15 July 2005

South Africa awarded seventh world heritage site

More than two billion years after it slammed into the middle of South Africa, a gigantic lump of rock was officially welcomed to the Earth on Thursday with champagne and a raucous cacophony of vuvuzela blasts.

This was no ordinary rock. Bigger and heavier than Mount Everest, and flying through space faster than a fighter jet, its impact buckled, twisted and melted the ground to form a crater almost 380km wide in the northern corner of the Free State.

And unlike the smaller Mexican meteorite which is thought to have wiped out the dinosaurs many millions of years later, the South African meteorite helped to give birth to complex new life forms by raising the world's oxygen levels.

Time has not been kind to our famous old rock now known as the Vredefort Dome. Most of it has been eroded away with the passing of millions and millions of years – although part of its inner circle is still clearly visible in the scenic range of hills near the towns of Parys and Vredefort.

And in Durban on Thursday, in the presence of several hundred delegates from around the world, the Vredefort Dome was recognised by the World Heritage Committee as a formation of "outstanding universal value".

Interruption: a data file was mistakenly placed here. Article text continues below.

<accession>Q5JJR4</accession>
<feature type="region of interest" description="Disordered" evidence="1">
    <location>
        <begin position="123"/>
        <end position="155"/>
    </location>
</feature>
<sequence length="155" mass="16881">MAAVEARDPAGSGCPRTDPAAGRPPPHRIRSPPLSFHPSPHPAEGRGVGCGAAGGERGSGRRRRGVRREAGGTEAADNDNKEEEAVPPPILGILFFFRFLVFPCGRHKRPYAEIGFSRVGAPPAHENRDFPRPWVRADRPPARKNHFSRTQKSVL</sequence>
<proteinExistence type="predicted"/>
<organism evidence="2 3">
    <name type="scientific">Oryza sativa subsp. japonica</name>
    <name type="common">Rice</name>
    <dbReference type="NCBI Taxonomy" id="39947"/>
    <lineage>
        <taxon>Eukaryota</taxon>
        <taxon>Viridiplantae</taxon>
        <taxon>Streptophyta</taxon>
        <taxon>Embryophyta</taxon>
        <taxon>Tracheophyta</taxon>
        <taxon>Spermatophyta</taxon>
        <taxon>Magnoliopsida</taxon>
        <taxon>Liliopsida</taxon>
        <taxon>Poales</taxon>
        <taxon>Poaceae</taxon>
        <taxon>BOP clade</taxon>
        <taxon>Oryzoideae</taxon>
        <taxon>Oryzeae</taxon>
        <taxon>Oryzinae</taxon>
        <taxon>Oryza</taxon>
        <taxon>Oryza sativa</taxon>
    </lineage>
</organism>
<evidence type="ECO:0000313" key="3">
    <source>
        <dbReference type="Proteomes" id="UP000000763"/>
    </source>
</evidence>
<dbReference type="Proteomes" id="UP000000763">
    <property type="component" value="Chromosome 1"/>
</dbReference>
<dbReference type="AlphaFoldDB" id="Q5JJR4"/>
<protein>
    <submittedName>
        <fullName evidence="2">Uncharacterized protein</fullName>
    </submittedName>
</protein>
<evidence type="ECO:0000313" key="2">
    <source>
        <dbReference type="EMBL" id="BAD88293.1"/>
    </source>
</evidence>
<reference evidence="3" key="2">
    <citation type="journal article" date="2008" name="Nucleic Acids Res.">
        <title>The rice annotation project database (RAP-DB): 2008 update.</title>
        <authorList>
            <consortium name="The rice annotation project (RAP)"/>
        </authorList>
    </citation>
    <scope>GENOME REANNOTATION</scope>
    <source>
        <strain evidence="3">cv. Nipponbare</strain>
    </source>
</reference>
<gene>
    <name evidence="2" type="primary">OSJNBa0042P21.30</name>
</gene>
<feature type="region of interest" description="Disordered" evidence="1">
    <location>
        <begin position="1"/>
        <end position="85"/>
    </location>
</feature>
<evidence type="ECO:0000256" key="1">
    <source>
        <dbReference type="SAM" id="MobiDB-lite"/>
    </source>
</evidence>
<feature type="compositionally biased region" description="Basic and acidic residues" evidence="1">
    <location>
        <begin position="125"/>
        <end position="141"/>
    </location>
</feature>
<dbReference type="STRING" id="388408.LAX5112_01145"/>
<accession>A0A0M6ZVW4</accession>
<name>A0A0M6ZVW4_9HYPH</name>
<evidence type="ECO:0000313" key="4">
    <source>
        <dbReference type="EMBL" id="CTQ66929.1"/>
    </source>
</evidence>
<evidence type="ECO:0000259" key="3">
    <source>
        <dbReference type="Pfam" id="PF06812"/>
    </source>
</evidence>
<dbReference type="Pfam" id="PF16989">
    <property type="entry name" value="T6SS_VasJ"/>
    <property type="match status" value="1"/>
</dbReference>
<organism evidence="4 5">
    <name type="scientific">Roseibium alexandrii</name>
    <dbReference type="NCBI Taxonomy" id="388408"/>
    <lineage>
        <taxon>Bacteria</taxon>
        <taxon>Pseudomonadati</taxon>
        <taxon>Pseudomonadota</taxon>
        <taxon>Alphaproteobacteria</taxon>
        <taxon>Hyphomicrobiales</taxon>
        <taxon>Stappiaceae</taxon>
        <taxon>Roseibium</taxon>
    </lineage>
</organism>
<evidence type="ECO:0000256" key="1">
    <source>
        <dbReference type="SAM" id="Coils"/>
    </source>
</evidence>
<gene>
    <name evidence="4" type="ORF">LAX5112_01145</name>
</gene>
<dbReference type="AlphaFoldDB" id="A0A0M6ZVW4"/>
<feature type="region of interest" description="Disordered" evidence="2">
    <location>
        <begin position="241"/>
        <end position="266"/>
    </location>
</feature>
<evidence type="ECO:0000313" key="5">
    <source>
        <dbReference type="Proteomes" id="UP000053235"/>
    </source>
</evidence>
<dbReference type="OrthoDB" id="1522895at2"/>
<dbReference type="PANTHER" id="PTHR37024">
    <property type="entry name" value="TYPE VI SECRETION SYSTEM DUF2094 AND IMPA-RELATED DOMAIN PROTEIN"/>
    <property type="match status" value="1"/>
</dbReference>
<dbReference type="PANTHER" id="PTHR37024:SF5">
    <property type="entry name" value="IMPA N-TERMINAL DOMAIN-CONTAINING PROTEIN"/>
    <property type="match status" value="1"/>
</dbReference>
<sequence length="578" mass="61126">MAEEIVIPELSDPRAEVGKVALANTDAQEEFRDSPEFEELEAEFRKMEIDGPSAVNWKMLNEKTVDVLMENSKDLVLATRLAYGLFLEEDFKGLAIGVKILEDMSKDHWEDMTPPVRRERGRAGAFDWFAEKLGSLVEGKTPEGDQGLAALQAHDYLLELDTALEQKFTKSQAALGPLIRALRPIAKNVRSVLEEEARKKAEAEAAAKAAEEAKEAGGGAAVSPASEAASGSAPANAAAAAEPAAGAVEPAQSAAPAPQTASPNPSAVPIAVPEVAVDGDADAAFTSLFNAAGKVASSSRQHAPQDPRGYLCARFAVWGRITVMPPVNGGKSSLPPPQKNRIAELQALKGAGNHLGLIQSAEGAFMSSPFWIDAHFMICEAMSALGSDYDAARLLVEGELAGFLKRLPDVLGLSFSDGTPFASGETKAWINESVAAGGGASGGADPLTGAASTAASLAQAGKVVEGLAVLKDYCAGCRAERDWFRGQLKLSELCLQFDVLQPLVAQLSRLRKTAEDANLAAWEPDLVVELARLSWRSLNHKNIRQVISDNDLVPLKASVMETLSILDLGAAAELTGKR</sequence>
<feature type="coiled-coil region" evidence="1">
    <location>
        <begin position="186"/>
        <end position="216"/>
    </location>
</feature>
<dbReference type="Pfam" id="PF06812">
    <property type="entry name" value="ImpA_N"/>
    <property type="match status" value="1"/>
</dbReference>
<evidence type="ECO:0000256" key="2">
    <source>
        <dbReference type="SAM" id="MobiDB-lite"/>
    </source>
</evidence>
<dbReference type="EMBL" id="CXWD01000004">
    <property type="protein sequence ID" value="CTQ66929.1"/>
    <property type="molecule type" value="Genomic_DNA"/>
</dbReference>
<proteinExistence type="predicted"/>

It joins nearly 800 other noteworthy sites such as the Grand Canyon, the Taj Mahal or the Great Wall of China.

The Vredefort Dome also became South Africa's seventh world heritage site.

Tourism and Environment Minister Marthinus van Schalkwyk announced that R18-million of poverty relief funding had been allocated as seed funding for the Vredefort Dome project.

The money would be used to build a tourist centre and hiking trail, and to rehabilitate the site by removing alien tree infestations. He was confident that the Dome’s new global status would help to bring many new jobs to the regions.

A survey had shown that before the listing as the Cradle of Humankind, there were only 68 privately owned tourist businesses in the vicinity. But two years after the Gauteng world heritage site was declared, there were now more than 270 such tourist businesses.

Arts and Culture Minister Pallo Jordan also expressed confidence that the Makapaans Valley and Taung fossil sites would be added to the existing Cradle of Humankind heritage site listing late on Thursday or Friday morning.

The World Heritage Committee is also expected to name several other new sites at the Durban meeting – including the famous Whale Valley of Egypt, India's Valley of Flowers, Japan's Shiretoko marine peninsula and two scenic Norwegian fjords.

Source: www.iol.co.za


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